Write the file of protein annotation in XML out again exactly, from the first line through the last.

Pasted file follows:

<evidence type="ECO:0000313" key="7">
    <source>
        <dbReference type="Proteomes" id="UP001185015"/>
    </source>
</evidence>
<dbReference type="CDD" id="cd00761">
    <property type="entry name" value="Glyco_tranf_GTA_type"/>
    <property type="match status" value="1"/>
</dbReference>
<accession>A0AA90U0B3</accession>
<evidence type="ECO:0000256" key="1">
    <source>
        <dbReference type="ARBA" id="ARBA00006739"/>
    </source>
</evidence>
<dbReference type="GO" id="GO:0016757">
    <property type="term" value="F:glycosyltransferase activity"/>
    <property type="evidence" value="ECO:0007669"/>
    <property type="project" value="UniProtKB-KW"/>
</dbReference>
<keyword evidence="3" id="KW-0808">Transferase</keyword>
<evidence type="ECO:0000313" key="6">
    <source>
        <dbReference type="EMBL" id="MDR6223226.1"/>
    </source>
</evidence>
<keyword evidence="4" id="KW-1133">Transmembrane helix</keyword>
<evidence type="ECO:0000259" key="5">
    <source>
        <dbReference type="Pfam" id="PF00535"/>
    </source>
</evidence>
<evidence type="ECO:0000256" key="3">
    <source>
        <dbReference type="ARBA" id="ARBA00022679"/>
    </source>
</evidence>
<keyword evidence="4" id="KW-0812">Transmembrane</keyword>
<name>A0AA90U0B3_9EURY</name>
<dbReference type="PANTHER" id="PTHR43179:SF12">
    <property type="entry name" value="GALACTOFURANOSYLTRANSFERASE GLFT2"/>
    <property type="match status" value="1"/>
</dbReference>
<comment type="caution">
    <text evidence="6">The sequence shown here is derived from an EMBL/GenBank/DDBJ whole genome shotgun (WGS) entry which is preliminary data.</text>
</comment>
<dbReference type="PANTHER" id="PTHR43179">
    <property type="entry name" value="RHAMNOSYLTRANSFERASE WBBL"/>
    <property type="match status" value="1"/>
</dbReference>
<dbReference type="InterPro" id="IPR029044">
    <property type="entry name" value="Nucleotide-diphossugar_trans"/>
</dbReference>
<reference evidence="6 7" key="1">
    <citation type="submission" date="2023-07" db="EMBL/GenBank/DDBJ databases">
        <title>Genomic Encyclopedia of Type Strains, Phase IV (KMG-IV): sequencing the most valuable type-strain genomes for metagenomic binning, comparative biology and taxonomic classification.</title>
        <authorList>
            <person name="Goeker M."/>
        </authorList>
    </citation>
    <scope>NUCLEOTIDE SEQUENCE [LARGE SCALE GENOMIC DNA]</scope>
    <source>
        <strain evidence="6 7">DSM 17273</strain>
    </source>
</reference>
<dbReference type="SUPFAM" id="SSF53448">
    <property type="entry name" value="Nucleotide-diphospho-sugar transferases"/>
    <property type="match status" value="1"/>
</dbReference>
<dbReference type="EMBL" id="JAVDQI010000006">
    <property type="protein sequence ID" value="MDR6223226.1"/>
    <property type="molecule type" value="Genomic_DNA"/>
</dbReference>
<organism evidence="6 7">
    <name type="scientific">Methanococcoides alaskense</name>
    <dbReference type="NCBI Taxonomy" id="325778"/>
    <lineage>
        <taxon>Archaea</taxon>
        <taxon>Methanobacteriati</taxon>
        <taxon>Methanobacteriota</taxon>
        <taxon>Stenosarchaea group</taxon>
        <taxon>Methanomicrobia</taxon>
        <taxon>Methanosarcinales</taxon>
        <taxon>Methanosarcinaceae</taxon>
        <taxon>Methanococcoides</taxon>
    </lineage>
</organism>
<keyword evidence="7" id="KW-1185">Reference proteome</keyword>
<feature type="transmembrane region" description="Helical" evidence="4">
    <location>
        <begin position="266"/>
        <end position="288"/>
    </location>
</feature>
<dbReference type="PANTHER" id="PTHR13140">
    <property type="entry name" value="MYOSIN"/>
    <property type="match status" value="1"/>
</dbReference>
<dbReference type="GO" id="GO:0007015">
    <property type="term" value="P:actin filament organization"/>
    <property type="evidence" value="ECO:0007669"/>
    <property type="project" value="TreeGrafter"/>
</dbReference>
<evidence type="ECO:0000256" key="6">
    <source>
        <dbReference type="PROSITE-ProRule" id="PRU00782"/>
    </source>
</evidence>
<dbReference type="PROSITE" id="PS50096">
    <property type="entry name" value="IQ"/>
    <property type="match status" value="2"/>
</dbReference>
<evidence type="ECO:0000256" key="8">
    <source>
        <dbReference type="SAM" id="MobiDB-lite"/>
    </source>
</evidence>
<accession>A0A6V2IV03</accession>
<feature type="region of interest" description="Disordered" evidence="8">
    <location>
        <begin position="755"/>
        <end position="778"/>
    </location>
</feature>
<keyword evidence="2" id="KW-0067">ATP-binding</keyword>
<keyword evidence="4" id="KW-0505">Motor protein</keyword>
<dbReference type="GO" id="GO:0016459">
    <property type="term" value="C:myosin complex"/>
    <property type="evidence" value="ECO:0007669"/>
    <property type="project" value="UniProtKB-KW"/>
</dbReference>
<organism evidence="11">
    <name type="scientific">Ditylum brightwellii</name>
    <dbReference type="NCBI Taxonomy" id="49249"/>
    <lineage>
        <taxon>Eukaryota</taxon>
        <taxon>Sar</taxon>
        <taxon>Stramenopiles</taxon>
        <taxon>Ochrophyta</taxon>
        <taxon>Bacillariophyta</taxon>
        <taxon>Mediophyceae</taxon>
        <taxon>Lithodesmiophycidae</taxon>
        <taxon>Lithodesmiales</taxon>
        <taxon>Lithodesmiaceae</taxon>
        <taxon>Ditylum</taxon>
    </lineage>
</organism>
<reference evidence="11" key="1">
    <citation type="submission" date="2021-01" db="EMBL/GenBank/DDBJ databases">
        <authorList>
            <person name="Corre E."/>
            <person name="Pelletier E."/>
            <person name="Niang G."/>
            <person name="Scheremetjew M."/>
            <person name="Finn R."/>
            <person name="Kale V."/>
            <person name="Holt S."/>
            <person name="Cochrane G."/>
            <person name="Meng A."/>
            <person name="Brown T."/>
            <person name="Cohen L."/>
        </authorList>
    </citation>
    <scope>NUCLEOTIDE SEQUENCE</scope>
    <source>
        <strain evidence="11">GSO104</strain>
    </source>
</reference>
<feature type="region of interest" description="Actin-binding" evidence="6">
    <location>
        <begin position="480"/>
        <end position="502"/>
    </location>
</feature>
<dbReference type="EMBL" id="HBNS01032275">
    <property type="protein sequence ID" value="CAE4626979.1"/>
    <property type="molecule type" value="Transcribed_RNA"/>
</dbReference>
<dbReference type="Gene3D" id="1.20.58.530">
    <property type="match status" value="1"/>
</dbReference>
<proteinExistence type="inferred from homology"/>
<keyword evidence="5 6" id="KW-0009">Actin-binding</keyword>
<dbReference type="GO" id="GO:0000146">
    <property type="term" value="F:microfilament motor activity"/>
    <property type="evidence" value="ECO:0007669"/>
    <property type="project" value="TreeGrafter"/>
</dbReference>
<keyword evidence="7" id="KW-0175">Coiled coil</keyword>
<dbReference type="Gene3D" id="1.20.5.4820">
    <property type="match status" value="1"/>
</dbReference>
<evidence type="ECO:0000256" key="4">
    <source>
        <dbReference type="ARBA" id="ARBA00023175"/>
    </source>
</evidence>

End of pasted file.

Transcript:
<evidence type="ECO:0000313" key="7">
    <source>
        <dbReference type="Proteomes" id="UP001185015"/>
    </source>
</evidence>
<dbReference type="CDD" id="cd00761">
    <property type="entry name" value="Glyco_tranf_GTA_type"/>
    <property type="match status" value="1"/>
</dbReference>
<accession>A0AA90U0B3</accession>
<evidence type="ECO:0000256" key="1">
    <source>
        <dbReference type="ARBA" id="ARBA00006739"/>
    </source>
</evidence>
<dbReference type="GO" id="GO:0016757">
    <property type="term" value="F:glycosyltransferase activity"/>
    <property type="evidence" value="ECO:0007669"/>
    <property type="project" value="UniProtKB-KW"/>
</dbReference>
<keyword evidence="3" id="KW-0808">Transferase</keyword>
<evidence type="ECO:0000313" key="6">
    <source>
        <dbReference type="EMBL" id="MDR6223226.1"/>
    </source>
</evidence>
<keyword evidence="4" id="KW-1133">Transmembrane helix</keyword>
<evidence type="ECO:0000259" key="5">
    <source>
        <dbReference type="Pfam" id="PF00535"/>
    </source>
</evidence>
<evidence type="ECO:0000256" key="3">
    <source>
        <dbReference type="ARBA" id="ARBA00022679"/>
    </source>
</evidence>
<keyword evidence="4" id="KW-0812">Transmembrane</keyword>
<name>A0AA90U0B3_9EURY</name>
<dbReference type="PANTHER" id="PTHR43179:SF12">
    <property type="entry name" value="GALACTOFURANOSYLTRANSFERASE GLFT2"/>
    <property type="match status" value="1"/>
</dbReference>
<comment type="caution">
    <text evidence="6">The sequence shown here is derived from an EMBL/GenBank/DDBJ whole genome shotgun (WGS) entry which is preliminary data.</text>
</comment>
<dbReference type="PANTHER" id="PTHR43179">
    <property type="entry name" value="RHAMNOSYLTRANSFERASE WBBL"/>
    <property type="match status" value="1"/>
</dbReference>
<dbReference type="InterPro" id="IPR029044">
    <property type="entry name" value="Nucleotide-diphossugar_trans"/>
</dbReference>
<reference evidence="6 7" key="1">
    <citation type="submission" date="2023-07" db="EMBL/GenBank/DDBJ databases">
        <title>Genomic Encyclopedia of Type Strains, Phase IV (KMG-IV): sequencing the most valuable type-strain genomes for metagenomic binning, comparative biology and taxonomic classification.</title>
        <authorList>
            <person name="Goeker M."/>
        </authorList>
    </citation>
    <scope>NUCLEOTIDE SEQUENCE [LARGE SCALE GENOMIC DNA]</scope>
    <source>
        <strain evidence="6 7">DSM 17273</strain>
    </source>
</reference>
<dbReference type="SUPFAM" id="SSF53448">
    <property type="entry name" value="Nucleotide-diphospho-sugar transferases"/>
    <property type="match status" value="1"/>
</dbReference>
<dbReference type="EMBL" id="JAVDQI010000006">
    <property type="protein sequence ID" value="MDR6223226.1"/>
    <property type="molecule type" value="Genomic_DNA"/>
</dbReference>
<organism evidence="6 7">
    <name type="scientific">Methanococcoides alaskense</name>
    <dbReference type="NCBI Taxonomy" id="325778"/>
    <lineage>
        <taxon>Archaea</taxon>
        <taxon>Methanobacteriati</taxon>
        <taxon>Methanobacteriota</taxon>
        <taxon>Stenosarchaea group</taxon>
        <taxon>Methanomicrobia</taxon>
        <taxon>Methanosarcinales</taxon>
        <taxon>Methanosarcinaceae</taxon>
        <taxon>Methanococcoides</taxon>
    </lineage>
</organism>
<keyword evidence="7" id="KW-1185">Reference proteome</keyword>
<feature type="transmembrane region" description="Helical" evidence="4">
    <location>
        <begin position="266"/>
        <end position="288"/>
    </location>
</feature>
<dbReference type="PANTHER" id="PTHR13140">
    <property type="entry name" value="MYOSIN"/>
    <property type="match status" value="1"/>
</dbReference>
<dbReference type="GO" id="GO:0007015">
    <property type="term" value="P:actin filament organization"/>
    <property type="evidence" value="ECO:0007669"/>
    <property type="project" value="TreeGrafter"/>
</dbReference>
<evidence type="ECO:0000256" key="6">
    <source>
        <dbReference type="PROSITE-ProRule" id="PRU00782"/>
    </source>
</evidence>
<dbReference type="PROSITE" id="PS50096">
    <property type="entry name" value="IQ"/>
    <property type="match status" value="2"/>
</dbReference>
<evidence type="ECO:0000256" key="8">
    <source>
        <dbReference type="SAM" id="MobiDB-lite"/>
    </source>
</evidence>
<accession>A0A6V2IV03</accession>
<feature type="region of interest" description="Disordered" evidence="8">
    <location>
        <begin position="755"/>
        <end position="778"/>
    </location>
</feature>
<keyword evidence="2" id="KW-0067">ATP-binding</keyword>
<keyword evidence="4" id="KW-0505">Motor protein</keyword>
<dbReference type="GO" id="GO:0016459">
    <property type="term" value="C:myosin complex"/>
    <property type="evidence" value="ECO:0007669"/>
    <property type="project" value="UniProtKB-KW"/>
</dbReference>
<organism evidence="11">
    <name type="scientific">Ditylum brightwellii</name>
    <dbReference type="NCBI Taxonomy" id="49249"/>
    <lineage>
        <taxon>Eukaryota</taxon>
        <taxon>Sar</taxon>
        <taxon>Stramenopiles</taxon>
        <taxon>Ochrophyta</taxon>
        <taxon>Bacillariophyta</taxon>
        <taxon>Mediophyceae</taxon>
        <taxon>Lithodesmiophycidae</taxon>
        <taxon>Lithodesmiales</taxon>
        <taxon>Lithodesmiaceae</taxon>
        <taxon>Ditylum</taxon>
    </lineage>
</organism>
<reference evidence="11" key="1">
    <citation type="submission" date="2021-01" db="EMBL/GenBank/DDBJ databases">
        <authorList>
            <person name="Corre E."/>
            <person name="Pelletier E."/>
            <person name="Niang G."/>
            <person name="Scheremetjew M."/>
            <person name="Finn R."/>
            <person name="Kale V."/>
            <person name="Holt S."/>
            <person name="Cochrane G."/>
            <person name="Meng A."/>
            <person name="Brown T."/>
            <person name="Cohen L."/>
        </authorList>
    </citation>
    <scope>NUCLEOTIDE SEQUENCE</scope>
    <source>
        <strain evidence="11">GSO104</strain>
    </source>
</reference>
<feature type="region of interest" description="Actin-binding" evidence="6">
    <location>
        <begin position="480"/>
        <end position="502"/>
    </location>
</feature>
<dbReference type="EMBL" id="HBNS01032275">
    <property type="protein sequence ID" value="CAE4626979.1"/>
    <property type="molecule type" value="Transcribed_RNA"/>
</dbReference>
<dbReference type="Gene3D" id="1.20.58.530">
    <property type="match status" value="1"/>
</dbReference>
<proteinExistence type="inferred from homology"/>
<keyword evidence="5 6" id="KW-0009">Actin-binding</keyword>
<dbReference type="GO" id="GO:0000146">
    <property type="term" value="F:microfilament motor activity"/>
    <property type="evidence" value="ECO:0007669"/>
    <property type="project" value="TreeGrafter"/>
</dbReference>
<keyword evidence="7" id="KW-0175">Coiled coil</keyword>
<dbReference type="Gene3D" id="1.20.5.4820">
    <property type="match status" value="1"/>
</dbReference>
<evidence type="ECO:0000256" key="4">
    <source>
        <dbReference type="ARBA" id="ARBA00023175"/>
    </source>
</evidence>